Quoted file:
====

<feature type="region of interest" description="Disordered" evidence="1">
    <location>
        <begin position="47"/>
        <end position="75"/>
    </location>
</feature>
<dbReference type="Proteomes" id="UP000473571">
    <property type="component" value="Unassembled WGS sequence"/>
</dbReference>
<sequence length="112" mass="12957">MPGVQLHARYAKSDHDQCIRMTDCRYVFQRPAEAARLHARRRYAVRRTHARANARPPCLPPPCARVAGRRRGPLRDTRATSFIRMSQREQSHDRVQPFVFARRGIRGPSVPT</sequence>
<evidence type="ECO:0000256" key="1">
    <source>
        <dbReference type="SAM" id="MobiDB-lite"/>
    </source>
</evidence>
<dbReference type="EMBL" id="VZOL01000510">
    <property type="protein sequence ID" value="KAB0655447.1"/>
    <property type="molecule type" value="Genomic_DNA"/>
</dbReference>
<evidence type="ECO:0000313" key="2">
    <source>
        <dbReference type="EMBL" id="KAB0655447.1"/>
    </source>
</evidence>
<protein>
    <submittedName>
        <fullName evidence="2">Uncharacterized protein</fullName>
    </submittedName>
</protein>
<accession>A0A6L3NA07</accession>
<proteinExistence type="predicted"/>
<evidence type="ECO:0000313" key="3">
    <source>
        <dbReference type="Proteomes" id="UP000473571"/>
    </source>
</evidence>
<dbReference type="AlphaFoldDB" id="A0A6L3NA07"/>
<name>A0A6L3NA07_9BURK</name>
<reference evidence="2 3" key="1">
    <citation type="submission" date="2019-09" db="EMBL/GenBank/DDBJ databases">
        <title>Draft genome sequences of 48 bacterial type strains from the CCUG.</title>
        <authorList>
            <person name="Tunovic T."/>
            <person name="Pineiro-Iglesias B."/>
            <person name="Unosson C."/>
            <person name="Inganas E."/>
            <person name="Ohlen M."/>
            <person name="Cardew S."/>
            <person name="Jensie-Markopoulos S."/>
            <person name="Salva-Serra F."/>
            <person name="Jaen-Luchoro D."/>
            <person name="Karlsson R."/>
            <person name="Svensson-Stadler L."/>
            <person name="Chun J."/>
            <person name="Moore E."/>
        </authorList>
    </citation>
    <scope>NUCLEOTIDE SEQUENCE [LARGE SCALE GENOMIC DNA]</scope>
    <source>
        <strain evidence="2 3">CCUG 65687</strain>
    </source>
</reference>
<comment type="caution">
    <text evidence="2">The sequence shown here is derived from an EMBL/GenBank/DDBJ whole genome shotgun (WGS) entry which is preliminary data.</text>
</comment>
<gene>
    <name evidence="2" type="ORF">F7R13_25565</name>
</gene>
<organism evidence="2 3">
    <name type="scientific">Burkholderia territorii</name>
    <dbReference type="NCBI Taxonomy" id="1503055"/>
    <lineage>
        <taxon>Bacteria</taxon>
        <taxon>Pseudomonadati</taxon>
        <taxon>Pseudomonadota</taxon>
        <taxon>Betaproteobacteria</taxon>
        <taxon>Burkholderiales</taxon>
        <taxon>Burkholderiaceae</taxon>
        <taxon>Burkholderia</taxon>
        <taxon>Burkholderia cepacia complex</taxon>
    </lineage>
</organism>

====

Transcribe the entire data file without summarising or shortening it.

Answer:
<feature type="region of interest" description="Disordered" evidence="1">
    <location>
        <begin position="47"/>
        <end position="75"/>
    </location>
</feature>
<dbReference type="Proteomes" id="UP000473571">
    <property type="component" value="Unassembled WGS sequence"/>
</dbReference>
<sequence length="112" mass="12957">MPGVQLHARYAKSDHDQCIRMTDCRYVFQRPAEAARLHARRRYAVRRTHARANARPPCLPPPCARVAGRRRGPLRDTRATSFIRMSQREQSHDRVQPFVFARRGIRGPSVPT</sequence>
<evidence type="ECO:0000256" key="1">
    <source>
        <dbReference type="SAM" id="MobiDB-lite"/>
    </source>
</evidence>
<dbReference type="EMBL" id="VZOL01000510">
    <property type="protein sequence ID" value="KAB0655447.1"/>
    <property type="molecule type" value="Genomic_DNA"/>
</dbReference>
<evidence type="ECO:0000313" key="2">
    <source>
        <dbReference type="EMBL" id="KAB0655447.1"/>
    </source>
</evidence>
<protein>
    <submittedName>
        <fullName evidence="2">Uncharacterized protein</fullName>
    </submittedName>
</protein>
<accession>A0A6L3NA07</accession>
<proteinExistence type="predicted"/>
<evidence type="ECO:0000313" key="3">
    <source>
        <dbReference type="Proteomes" id="UP000473571"/>
    </source>
</evidence>
<dbReference type="AlphaFoldDB" id="A0A6L3NA07"/>
<name>A0A6L3NA07_9BURK</name>
<reference evidence="2 3" key="1">
    <citation type="submission" date="2019-09" db="EMBL/GenBank/DDBJ databases">
        <title>Draft genome sequences of 48 bacterial type strains from the CCUG.</title>
        <authorList>
            <person name="Tunovic T."/>
            <person name="Pineiro-Iglesias B."/>
            <person name="Unosson C."/>
            <person name="Inganas E."/>
            <person name="Ohlen M."/>
            <person name="Cardew S."/>
            <person name="Jensie-Markopoulos S."/>
            <person name="Salva-Serra F."/>
            <person name="Jaen-Luchoro D."/>
            <person name="Karlsson R."/>
            <person name="Svensson-Stadler L."/>
            <person name="Chun J."/>
            <person name="Moore E."/>
        </authorList>
    </citation>
    <scope>NUCLEOTIDE SEQUENCE [LARGE SCALE GENOMIC DNA]</scope>
    <source>
        <strain evidence="2 3">CCUG 65687</strain>
    </source>
</reference>
<comment type="caution">
    <text evidence="2">The sequence shown here is derived from an EMBL/GenBank/DDBJ whole genome shotgun (WGS) entry which is preliminary data.</text>
</comment>
<gene>
    <name evidence="2" type="ORF">F7R13_25565</name>
</gene>
<organism evidence="2 3">
    <name type="scientific">Burkholderia territorii</name>
    <dbReference type="NCBI Taxonomy" id="1503055"/>
    <lineage>
        <taxon>Bacteria</taxon>
        <taxon>Pseudomonadati</taxon>
        <taxon>Pseudomonadota</taxon>
        <taxon>Betaproteobacteria</taxon>
        <taxon>Burkholderiales</taxon>
        <taxon>Burkholderiaceae</taxon>
        <taxon>Burkholderia</taxon>
        <taxon>Burkholderia cepacia complex</taxon>
    </lineage>
</organism>